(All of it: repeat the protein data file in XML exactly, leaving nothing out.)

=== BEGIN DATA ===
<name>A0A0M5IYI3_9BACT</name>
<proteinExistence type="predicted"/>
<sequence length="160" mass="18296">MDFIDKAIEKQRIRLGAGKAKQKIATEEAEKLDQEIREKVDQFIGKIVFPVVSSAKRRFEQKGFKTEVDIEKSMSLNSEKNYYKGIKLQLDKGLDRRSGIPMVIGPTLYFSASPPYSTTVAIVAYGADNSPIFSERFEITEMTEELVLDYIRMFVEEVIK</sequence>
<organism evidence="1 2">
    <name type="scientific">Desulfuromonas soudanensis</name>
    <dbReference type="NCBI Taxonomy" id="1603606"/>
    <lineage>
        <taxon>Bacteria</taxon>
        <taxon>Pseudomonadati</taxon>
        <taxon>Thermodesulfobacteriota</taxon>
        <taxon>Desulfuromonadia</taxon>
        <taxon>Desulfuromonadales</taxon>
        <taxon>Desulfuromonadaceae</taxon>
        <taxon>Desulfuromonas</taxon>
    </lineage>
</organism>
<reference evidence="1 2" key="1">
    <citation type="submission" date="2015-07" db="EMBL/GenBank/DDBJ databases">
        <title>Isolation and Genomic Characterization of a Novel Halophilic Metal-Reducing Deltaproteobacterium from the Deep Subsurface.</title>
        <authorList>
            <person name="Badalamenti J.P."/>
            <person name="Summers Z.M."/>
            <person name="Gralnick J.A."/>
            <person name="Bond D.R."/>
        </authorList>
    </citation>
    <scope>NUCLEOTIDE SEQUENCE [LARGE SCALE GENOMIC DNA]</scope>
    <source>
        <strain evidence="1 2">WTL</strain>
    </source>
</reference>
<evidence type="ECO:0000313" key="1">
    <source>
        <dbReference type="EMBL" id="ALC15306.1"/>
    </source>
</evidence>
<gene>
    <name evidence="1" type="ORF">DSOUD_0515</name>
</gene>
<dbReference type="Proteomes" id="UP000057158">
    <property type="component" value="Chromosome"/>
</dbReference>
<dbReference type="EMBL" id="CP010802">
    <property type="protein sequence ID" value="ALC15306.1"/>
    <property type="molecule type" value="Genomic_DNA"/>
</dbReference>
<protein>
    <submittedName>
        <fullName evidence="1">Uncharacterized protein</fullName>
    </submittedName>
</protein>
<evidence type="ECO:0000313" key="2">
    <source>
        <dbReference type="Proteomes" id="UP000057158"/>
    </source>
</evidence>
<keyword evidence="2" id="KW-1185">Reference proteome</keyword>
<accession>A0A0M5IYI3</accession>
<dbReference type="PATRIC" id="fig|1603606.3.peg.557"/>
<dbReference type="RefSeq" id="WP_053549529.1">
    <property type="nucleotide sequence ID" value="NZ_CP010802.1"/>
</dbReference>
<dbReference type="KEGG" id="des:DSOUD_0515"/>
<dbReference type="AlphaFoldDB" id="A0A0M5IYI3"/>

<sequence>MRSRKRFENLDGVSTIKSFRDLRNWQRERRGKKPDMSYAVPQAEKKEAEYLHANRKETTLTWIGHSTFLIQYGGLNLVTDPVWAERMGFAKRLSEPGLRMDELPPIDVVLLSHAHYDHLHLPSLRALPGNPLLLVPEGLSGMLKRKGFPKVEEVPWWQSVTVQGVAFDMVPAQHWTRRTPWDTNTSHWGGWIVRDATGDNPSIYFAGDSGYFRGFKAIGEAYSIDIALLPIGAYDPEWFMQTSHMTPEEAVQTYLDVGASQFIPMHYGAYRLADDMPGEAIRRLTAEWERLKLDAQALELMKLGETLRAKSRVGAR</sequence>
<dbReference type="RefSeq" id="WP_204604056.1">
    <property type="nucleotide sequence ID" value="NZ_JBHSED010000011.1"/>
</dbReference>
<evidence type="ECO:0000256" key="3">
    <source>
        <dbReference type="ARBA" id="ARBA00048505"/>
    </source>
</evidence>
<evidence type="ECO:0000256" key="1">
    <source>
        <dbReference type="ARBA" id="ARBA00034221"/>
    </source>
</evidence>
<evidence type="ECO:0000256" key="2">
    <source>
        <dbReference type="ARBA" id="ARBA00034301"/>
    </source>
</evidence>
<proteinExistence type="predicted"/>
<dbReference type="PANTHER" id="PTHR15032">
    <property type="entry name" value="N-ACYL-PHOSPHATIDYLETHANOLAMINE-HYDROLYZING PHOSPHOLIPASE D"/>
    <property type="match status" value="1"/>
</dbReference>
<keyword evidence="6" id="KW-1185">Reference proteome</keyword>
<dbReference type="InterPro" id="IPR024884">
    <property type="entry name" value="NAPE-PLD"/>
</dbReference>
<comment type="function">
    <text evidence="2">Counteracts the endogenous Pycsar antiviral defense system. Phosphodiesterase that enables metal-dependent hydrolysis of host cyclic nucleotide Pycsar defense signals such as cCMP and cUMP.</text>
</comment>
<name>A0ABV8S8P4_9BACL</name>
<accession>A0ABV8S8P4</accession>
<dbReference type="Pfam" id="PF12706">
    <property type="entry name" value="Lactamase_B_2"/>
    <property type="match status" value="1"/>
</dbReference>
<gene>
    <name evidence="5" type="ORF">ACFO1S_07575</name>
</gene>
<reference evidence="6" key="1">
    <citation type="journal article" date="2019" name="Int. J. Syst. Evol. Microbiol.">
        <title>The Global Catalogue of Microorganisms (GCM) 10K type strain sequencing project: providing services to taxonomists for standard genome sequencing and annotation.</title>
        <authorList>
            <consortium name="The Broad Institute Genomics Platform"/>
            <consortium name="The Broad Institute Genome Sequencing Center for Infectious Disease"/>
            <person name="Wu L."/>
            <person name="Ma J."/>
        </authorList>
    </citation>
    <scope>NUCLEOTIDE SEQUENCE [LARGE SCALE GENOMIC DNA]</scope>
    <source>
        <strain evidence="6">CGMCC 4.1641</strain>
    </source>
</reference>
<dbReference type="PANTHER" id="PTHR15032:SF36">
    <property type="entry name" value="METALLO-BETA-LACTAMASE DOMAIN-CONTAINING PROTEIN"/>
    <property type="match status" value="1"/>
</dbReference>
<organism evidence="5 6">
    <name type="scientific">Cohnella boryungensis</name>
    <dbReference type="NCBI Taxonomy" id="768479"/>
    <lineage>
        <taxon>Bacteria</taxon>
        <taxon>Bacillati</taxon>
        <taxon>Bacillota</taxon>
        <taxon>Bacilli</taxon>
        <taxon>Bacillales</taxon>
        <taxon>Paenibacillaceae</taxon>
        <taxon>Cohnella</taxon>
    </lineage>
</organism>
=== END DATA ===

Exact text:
<name>A0A0M5IYI3_9BACT</name>
<proteinExistence type="predicted"/>
<sequence length="160" mass="18296">MDFIDKAIEKQRIRLGAGKAKQKIATEEAEKLDQEIREKVDQFIGKIVFPVVSSAKRRFEQKGFKTEVDIEKSMSLNSEKNYYKGIKLQLDKGLDRRSGIPMVIGPTLYFSASPPYSTTVAIVAYGADNSPIFSERFEITEMTEELVLDYIRMFVEEVIK</sequence>
<organism evidence="1 2">
    <name type="scientific">Desulfuromonas soudanensis</name>
    <dbReference type="NCBI Taxonomy" id="1603606"/>
    <lineage>
        <taxon>Bacteria</taxon>
        <taxon>Pseudomonadati</taxon>
        <taxon>Thermodesulfobacteriota</taxon>
        <taxon>Desulfuromonadia</taxon>
        <taxon>Desulfuromonadales</taxon>
        <taxon>Desulfuromonadaceae</taxon>
        <taxon>Desulfuromonas</taxon>
    </lineage>
</organism>
<reference evidence="1 2" key="1">
    <citation type="submission" date="2015-07" db="EMBL/GenBank/DDBJ databases">
        <title>Isolation and Genomic Characterization of a Novel Halophilic Metal-Reducing Deltaproteobacterium from the Deep Subsurface.</title>
        <authorList>
            <person name="Badalamenti J.P."/>
            <person name="Summers Z.M."/>
            <person name="Gralnick J.A."/>
            <person name="Bond D.R."/>
        </authorList>
    </citation>
    <scope>NUCLEOTIDE SEQUENCE [LARGE SCALE GENOMIC DNA]</scope>
    <source>
        <strain evidence="1 2">WTL</strain>
    </source>
</reference>
<evidence type="ECO:0000313" key="1">
    <source>
        <dbReference type="EMBL" id="ALC15306.1"/>
    </source>
</evidence>
<gene>
    <name evidence="1" type="ORF">DSOUD_0515</name>
</gene>
<dbReference type="Proteomes" id="UP000057158">
    <property type="component" value="Chromosome"/>
</dbReference>
<dbReference type="EMBL" id="CP010802">
    <property type="protein sequence ID" value="ALC15306.1"/>
    <property type="molecule type" value="Genomic_DNA"/>
</dbReference>
<protein>
    <submittedName>
        <fullName evidence="1">Uncharacterized protein</fullName>
    </submittedName>
</protein>
<evidence type="ECO:0000313" key="2">
    <source>
        <dbReference type="Proteomes" id="UP000057158"/>
    </source>
</evidence>
<keyword evidence="2" id="KW-1185">Reference proteome</keyword>
<accession>A0A0M5IYI3</accession>
<dbReference type="PATRIC" id="fig|1603606.3.peg.557"/>
<dbReference type="RefSeq" id="WP_053549529.1">
    <property type="nucleotide sequence ID" value="NZ_CP010802.1"/>
</dbReference>
<dbReference type="KEGG" id="des:DSOUD_0515"/>
<dbReference type="AlphaFoldDB" id="A0A0M5IYI3"/>

<sequence>MRSRKRFENLDGVSTIKSFRDLRNWQRERRGKKPDMSYAVPQAEKKEAEYLHANRKETTLTWIGHSTFLIQYGGLNLVTDPVWAERMGFAKRLSEPGLRMDELPPIDVVLLSHAHYDHLHLPSLRALPGNPLLLVPEGLSGMLKRKGFPKVEEVPWWQSVTVQGVAFDMVPAQHWTRRTPWDTNTSHWGGWIVRDATGDNPSIYFAGDSGYFRGFKAIGEAYSIDIALLPIGAYDPEWFMQTSHMTPEEAVQTYLDVGASQFIPMHYGAYRLADDMPGEAIRRLTAEWERLKLDAQALELMKLGETLRAKSRVGAR</sequence>
<dbReference type="RefSeq" id="WP_204604056.1">
    <property type="nucleotide sequence ID" value="NZ_JBHSED010000011.1"/>
</dbReference>
<evidence type="ECO:0000256" key="3">
    <source>
        <dbReference type="ARBA" id="ARBA00048505"/>
    </source>
</evidence>
<evidence type="ECO:0000256" key="1">
    <source>
        <dbReference type="ARBA" id="ARBA00034221"/>
    </source>
</evidence>
<evidence type="ECO:0000256" key="2">
    <source>
        <dbReference type="ARBA" id="ARBA00034301"/>
    </source>
</evidence>
<proteinExistence type="predicted"/>
<dbReference type="PANTHER" id="PTHR15032">
    <property type="entry name" value="N-ACYL-PHOSPHATIDYLETHANOLAMINE-HYDROLYZING PHOSPHOLIPASE D"/>
    <property type="match status" value="1"/>
</dbReference>
<keyword evidence="6" id="KW-1185">Reference proteome</keyword>
<dbReference type="InterPro" id="IPR024884">
    <property type="entry name" value="NAPE-PLD"/>
</dbReference>
<comment type="function">
    <text evidence="2">Counteracts the endogenous Pycsar antiviral defense system. Phosphodiesterase that enables metal-dependent hydrolysis of host cyclic nucleotide Pycsar defense signals such as cCMP and cUMP.</text>
</comment>
<name>A0ABV8S8P4_9BACL</name>
<accession>A0ABV8S8P4</accession>
<dbReference type="Pfam" id="PF12706">
    <property type="entry name" value="Lactamase_B_2"/>
    <property type="match status" value="1"/>
</dbReference>
<gene>
    <name evidence="5" type="ORF">ACFO1S_07575</name>
</gene>
<reference evidence="6" key="1">
    <citation type="journal article" date="2019" name="Int. J. Syst. Evol. Microbiol.">
        <title>The Global Catalogue of Microorganisms (GCM) 10K type strain sequencing project: providing services to taxonomists for standard genome sequencing and annotation.</title>
        <authorList>
            <consortium name="The Broad Institute Genomics Platform"/>
            <consortium name="The Broad Institute Genome Sequencing Center for Infectious Disease"/>
            <person name="Wu L."/>
            <person name="Ma J."/>
        </authorList>
    </citation>
    <scope>NUCLEOTIDE SEQUENCE [LARGE SCALE GENOMIC DNA]</scope>
    <source>
        <strain evidence="6">CGMCC 4.1641</strain>
    </source>
</reference>
<dbReference type="PANTHER" id="PTHR15032:SF36">
    <property type="entry name" value="METALLO-BETA-LACTAMASE DOMAIN-CONTAINING PROTEIN"/>
    <property type="match status" value="1"/>
</dbReference>
<organism evidence="5 6">
    <name type="scientific">Cohnella boryungensis</name>
    <dbReference type="NCBI Taxonomy" id="768479"/>
    <lineage>
        <taxon>Bacteria</taxon>
        <taxon>Bacillati</taxon>
        <taxon>Bacillota</taxon>
        <taxon>Bacilli</taxon>
        <taxon>Bacillales</taxon>
        <taxon>Paenibacillaceae</taxon>
        <taxon>Cohnella</taxon>
    </lineage>
</organism>